Indicators

Expenses of Postsecondary Institutions
(Last Updated: May 2015)

In 2012–13, instruction expenses per full-time-equivalent (FTE) student were $7,814 (in constant 2013–14 dollars) at public institutions, $16,432 at private nonprofit institutions, and $3,893 at private for-profit institutions. Instruction was the largest expense category at public and private nonprofit institutions and the second largest expense category at private for-profit institutions.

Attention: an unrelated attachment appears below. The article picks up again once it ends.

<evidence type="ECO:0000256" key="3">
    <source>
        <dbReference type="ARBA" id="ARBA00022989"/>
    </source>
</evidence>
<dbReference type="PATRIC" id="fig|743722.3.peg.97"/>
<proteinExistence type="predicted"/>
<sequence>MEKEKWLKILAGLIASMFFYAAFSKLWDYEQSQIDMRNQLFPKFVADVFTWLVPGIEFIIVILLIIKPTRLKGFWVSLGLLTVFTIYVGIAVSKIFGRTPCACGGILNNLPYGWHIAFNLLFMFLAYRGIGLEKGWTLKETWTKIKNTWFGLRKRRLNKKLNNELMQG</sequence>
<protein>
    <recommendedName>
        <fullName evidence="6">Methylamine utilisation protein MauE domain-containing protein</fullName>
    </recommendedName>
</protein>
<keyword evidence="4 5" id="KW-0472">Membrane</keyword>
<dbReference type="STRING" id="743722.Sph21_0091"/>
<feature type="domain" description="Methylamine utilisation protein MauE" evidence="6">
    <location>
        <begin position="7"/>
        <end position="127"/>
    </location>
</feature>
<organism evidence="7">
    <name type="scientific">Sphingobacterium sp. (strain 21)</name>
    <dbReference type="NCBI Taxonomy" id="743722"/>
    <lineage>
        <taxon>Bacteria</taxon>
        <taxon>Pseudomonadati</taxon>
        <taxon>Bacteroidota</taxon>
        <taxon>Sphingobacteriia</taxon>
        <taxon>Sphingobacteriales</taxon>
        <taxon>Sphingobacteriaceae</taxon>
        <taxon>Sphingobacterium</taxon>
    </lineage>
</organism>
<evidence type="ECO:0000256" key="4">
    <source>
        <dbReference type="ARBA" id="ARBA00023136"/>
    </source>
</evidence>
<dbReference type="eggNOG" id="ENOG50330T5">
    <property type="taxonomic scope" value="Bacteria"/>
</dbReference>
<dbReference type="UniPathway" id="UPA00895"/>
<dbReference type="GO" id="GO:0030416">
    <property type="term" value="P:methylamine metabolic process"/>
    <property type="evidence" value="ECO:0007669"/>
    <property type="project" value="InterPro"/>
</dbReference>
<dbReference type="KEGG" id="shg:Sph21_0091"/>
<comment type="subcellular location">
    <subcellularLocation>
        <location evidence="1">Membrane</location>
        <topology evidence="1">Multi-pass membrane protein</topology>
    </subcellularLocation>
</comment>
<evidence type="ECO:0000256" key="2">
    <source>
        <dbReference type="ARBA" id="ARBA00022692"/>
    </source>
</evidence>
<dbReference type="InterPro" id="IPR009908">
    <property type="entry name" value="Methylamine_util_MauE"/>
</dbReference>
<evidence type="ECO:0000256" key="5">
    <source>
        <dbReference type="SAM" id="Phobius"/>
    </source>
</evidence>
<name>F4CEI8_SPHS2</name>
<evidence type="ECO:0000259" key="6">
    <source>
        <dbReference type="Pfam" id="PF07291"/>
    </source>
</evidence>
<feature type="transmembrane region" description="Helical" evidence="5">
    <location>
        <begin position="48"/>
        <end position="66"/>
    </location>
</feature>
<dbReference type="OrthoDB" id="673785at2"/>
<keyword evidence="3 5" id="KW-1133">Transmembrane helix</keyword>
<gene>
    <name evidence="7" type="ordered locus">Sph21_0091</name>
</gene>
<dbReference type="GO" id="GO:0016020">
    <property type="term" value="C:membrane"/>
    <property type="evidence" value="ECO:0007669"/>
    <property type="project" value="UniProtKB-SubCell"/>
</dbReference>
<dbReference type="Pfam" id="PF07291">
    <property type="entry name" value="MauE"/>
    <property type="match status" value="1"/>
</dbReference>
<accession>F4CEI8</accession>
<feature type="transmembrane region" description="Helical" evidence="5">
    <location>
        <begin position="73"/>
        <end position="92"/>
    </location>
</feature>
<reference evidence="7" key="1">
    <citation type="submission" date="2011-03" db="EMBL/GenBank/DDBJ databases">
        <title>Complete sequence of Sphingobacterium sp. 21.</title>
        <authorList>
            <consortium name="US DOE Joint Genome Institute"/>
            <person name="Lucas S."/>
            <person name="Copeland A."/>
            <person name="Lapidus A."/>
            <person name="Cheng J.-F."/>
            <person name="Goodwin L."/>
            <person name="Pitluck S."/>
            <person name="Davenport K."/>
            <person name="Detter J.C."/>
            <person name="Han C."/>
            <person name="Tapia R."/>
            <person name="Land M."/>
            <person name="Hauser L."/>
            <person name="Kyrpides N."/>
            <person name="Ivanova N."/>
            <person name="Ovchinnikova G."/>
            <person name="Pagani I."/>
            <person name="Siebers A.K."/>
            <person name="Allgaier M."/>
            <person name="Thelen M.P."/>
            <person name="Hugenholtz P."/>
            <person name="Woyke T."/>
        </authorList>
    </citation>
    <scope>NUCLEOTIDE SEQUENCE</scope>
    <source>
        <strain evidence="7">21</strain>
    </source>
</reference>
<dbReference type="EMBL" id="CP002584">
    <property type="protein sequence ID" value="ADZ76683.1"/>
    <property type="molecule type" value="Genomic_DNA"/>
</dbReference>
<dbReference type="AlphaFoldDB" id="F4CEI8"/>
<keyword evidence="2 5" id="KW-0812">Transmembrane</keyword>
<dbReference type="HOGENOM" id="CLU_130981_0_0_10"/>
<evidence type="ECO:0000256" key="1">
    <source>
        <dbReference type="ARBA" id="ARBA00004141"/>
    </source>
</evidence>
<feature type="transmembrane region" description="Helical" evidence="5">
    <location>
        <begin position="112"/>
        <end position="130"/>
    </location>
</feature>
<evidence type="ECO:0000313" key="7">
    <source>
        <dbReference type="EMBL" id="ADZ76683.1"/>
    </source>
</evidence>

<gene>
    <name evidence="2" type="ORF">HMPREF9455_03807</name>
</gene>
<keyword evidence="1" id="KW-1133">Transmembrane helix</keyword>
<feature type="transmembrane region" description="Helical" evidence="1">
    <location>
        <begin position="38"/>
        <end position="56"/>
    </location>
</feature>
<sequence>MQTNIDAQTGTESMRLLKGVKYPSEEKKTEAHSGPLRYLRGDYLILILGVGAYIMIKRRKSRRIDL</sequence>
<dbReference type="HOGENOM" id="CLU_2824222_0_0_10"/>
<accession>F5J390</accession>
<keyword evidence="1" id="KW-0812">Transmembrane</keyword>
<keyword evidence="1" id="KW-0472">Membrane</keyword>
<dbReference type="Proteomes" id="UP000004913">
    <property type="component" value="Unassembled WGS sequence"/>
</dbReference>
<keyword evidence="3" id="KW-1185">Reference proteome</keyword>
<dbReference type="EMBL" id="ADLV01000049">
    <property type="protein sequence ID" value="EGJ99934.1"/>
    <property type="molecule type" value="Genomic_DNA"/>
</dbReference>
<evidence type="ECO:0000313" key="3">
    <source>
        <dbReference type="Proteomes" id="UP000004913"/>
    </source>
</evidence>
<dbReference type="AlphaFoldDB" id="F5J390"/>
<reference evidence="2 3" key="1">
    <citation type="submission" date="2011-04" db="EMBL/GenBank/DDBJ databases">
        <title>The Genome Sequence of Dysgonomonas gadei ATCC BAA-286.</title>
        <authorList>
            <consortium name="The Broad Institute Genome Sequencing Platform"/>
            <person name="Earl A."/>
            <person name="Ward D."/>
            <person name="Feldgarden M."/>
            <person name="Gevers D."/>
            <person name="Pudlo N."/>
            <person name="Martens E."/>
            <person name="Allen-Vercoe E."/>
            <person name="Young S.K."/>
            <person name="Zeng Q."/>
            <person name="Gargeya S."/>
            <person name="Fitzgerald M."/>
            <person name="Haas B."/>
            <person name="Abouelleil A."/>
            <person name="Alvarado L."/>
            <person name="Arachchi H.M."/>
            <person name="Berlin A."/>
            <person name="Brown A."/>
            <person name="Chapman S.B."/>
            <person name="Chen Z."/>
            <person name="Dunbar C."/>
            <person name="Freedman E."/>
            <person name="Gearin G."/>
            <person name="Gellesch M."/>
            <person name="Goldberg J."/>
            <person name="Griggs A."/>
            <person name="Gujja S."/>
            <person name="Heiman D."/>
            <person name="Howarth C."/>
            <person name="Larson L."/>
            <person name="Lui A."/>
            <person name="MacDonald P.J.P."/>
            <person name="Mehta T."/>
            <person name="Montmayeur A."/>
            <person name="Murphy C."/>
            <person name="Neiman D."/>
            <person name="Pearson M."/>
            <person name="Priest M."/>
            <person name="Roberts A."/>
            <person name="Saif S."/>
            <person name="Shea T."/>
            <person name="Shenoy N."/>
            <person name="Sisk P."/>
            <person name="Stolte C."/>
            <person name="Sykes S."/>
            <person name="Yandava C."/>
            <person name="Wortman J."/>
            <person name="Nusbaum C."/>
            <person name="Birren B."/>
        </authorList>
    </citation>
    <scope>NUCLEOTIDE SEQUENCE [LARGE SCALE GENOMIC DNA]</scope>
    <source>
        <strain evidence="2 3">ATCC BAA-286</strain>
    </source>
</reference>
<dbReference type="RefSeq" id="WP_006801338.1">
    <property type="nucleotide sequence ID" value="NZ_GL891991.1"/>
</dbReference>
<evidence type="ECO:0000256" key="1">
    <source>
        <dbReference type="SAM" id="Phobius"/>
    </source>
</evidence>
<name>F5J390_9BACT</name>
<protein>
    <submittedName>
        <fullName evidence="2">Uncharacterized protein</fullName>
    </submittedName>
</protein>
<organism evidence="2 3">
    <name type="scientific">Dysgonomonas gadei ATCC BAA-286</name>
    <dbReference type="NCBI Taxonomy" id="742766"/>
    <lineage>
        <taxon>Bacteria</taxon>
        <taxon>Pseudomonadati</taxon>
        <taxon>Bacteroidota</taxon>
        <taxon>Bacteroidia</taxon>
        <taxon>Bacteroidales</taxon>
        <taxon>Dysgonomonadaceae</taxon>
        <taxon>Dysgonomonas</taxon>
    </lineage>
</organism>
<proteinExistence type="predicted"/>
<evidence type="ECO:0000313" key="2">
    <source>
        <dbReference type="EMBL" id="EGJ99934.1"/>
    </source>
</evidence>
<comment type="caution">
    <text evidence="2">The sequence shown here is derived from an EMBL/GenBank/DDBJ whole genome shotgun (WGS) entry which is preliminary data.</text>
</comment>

In academic year 2012–13, postsecondary institutions spent $499 billion (in current dollars). Total expenses were $311 billion at public institutions, $166 billion at private nonprofit institutions, and $22 billion at private for-profit institutions. Some data may not be comparable across institutions by control categories because of differences in accounting standards. Comparisons by institutional level (i.e., between 2-year and 4-year institutions) may also be limited because of different institutional missions. Two-year institutions tend to have limited instructional missions focused on student instruction and related activities that do not extend beyond providing a range of career-oriented programs at the certificate and associate degree levels, and preparing students for transfer to 4-year institutions. Four-year institutions tend to have broader instructional missions that may include a range of programs at the undergraduate level, as well as more specialized graduate and professional programs. In addition, research activities, on-campus student housing, teaching hospitals, and auxiliary enterprises can have a substantial impact on the financial structure of 4-year colleges and universities. Expenses are grouped into broad categories, including salaries and wages, research, public service, academic support, student services, institutional support, operation and maintenance of plant, depreciation, scholarships and fellowships, auxiliary enterprises, hospitals, independent operations, interest, and other.